Vandalised carriage

The private preservation of Carriage B (or NAM 2330)

NOTE: You know we love using correct language! But sometimes it makes no sense to people outside of our industry! So, just a little note for this blog – NAM is the name for our Twinette (double) carriages and LAN is the name of our Roomette (single) carriages. We don’t normally use this terminology much on tour (rather we use the naming convention ‘Carriage A-E’). However, for this Blog we are using NAM 2330 as it becomes easier to identify the specific carriage we are discussing. 

Most of you will know by now the history of the Southern Aurora and how Simon and Danielle came to own 17 carriages. We thought you might like to hear the story of one particular carriage – we know it as NAM 2330 or on most of our tours it has been “Carriage B”.

NAM 2330 is an interesting carriage for a couple of reasons:

  • it was built for the Brisbane Limited/Brisbane Express prior to working on the Southern Aurora and therefore is slightly different to our other carriages; and
  • it was taken out of service at a similar time to the remaining Southern Aurora fleet, but the damage to it while out of service was more extensive than our other carriages.

We always use NAM 2330 as a bit of a case study or example when discussing our restoration. It was one of the most time consuming carriages to restore, but also one of the ones we are most proud to still have in service.

NAM 2330 History 

The carriage started its life in around December 1960 having been purchased by the Department of Railways for the Brisbane Limited/ Brisbane Express rail service. This is where Danielle’s auditing background came in handy in the research (!), as it seems that the Brisbane Limited carriages took longer to produce than contracted. The original contract (contract signed in 1955 for 24 carriages) was reduced to 10 carriages in 1959.  As a point of interest, the Southern Aurora carriages were built and delivered throughout 1961 and the Brisbane Limited carriage set was combined at some point with the Southern Aurora set of 34 carriages. Danielle has a lot of theories – but she needed to move on with the story so hasn’t done any investigation into the use of public monies for this blog.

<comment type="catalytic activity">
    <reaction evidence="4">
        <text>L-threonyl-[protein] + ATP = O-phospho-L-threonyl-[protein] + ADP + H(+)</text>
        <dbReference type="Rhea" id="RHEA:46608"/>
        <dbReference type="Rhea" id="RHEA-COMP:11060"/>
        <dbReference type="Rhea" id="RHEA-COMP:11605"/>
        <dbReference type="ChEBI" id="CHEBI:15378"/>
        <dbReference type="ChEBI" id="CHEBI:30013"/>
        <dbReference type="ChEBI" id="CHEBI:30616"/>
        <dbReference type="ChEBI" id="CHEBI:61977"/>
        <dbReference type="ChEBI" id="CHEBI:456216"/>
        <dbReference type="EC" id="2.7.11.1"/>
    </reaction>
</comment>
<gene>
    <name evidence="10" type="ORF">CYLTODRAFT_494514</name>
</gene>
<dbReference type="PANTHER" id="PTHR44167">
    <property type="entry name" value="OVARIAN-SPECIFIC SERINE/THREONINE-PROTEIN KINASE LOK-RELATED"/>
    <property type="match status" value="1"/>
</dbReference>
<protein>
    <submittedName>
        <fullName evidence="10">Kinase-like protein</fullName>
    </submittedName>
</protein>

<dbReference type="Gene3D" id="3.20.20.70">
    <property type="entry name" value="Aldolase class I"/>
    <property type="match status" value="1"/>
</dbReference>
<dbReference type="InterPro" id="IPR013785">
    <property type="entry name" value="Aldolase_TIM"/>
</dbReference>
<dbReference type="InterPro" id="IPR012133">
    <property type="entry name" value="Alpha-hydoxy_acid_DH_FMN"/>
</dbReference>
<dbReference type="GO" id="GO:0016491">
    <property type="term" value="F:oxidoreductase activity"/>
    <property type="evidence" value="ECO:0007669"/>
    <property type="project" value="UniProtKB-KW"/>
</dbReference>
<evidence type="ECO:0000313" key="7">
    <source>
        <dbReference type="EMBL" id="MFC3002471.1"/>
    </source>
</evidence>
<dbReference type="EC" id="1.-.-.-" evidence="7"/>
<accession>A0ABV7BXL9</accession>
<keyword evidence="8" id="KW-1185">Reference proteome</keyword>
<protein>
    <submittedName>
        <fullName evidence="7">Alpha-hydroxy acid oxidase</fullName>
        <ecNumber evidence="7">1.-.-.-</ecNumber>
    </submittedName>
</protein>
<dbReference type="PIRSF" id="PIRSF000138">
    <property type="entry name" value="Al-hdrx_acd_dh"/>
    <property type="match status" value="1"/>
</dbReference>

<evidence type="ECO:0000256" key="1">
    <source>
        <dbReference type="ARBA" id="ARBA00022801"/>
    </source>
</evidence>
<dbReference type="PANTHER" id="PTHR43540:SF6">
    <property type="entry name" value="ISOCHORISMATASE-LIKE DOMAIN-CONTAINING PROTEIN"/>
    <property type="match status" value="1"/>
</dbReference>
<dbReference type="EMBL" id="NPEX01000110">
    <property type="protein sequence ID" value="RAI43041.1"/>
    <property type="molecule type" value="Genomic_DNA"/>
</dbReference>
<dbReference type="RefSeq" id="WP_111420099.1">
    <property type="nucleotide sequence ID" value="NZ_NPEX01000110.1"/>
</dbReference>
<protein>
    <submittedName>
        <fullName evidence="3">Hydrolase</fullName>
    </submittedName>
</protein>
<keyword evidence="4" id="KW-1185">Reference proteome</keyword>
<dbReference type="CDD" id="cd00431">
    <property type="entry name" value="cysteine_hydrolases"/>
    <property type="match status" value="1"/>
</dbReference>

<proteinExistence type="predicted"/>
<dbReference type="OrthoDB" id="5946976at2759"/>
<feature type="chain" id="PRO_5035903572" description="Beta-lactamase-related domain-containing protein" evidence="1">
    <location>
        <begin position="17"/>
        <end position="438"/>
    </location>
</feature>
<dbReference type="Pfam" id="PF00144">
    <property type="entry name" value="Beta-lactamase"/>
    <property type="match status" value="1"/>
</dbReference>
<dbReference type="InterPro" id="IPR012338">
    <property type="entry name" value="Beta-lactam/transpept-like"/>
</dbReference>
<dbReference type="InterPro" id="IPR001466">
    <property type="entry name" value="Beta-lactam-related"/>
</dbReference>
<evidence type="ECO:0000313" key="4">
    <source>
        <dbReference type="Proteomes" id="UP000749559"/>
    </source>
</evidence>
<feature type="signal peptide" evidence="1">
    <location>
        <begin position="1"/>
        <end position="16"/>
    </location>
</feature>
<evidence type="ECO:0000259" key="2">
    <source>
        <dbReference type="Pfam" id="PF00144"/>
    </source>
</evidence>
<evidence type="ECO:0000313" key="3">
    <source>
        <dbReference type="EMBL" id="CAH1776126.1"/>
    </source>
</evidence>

Subsequently, NAM 2330 was used on the Southern Aurora until August 1994. At this time it was sold into private ownership and stored at Eveleigh. It was subsequently purchased by the Canberra Railway Museum, ACT (along with many other ex-Southern Aurora Carriages). We bought this carriage on 2 August 2017. 

What we notice immediately about this carriage, and you will too when you walk through it on a tour, is the size of the Conductors Compartment. In the other NAM carriages we own, the Conductors Compartment’s door is placed off the corridor. There is a sink and an open cupboard with shelves for our Guest Attendants to keep cups and mugs and cleaning equipment. 

In NAM 2330, the door for the Conductors Compartment is off the vestibule rather than the corridor. This change makes the compartment seem much larger: although the footprint is the same as other carriages. This is in part due to the open cupboard being the length of the wall – making the cupboard twice as large as the other carriage’s. Guest Attendants love it! There is so much more space to fill with guest amenities. The LAN (single carriage) Guest Attendant loves being next door as well, as their storage is even smaller than our other NAMs!!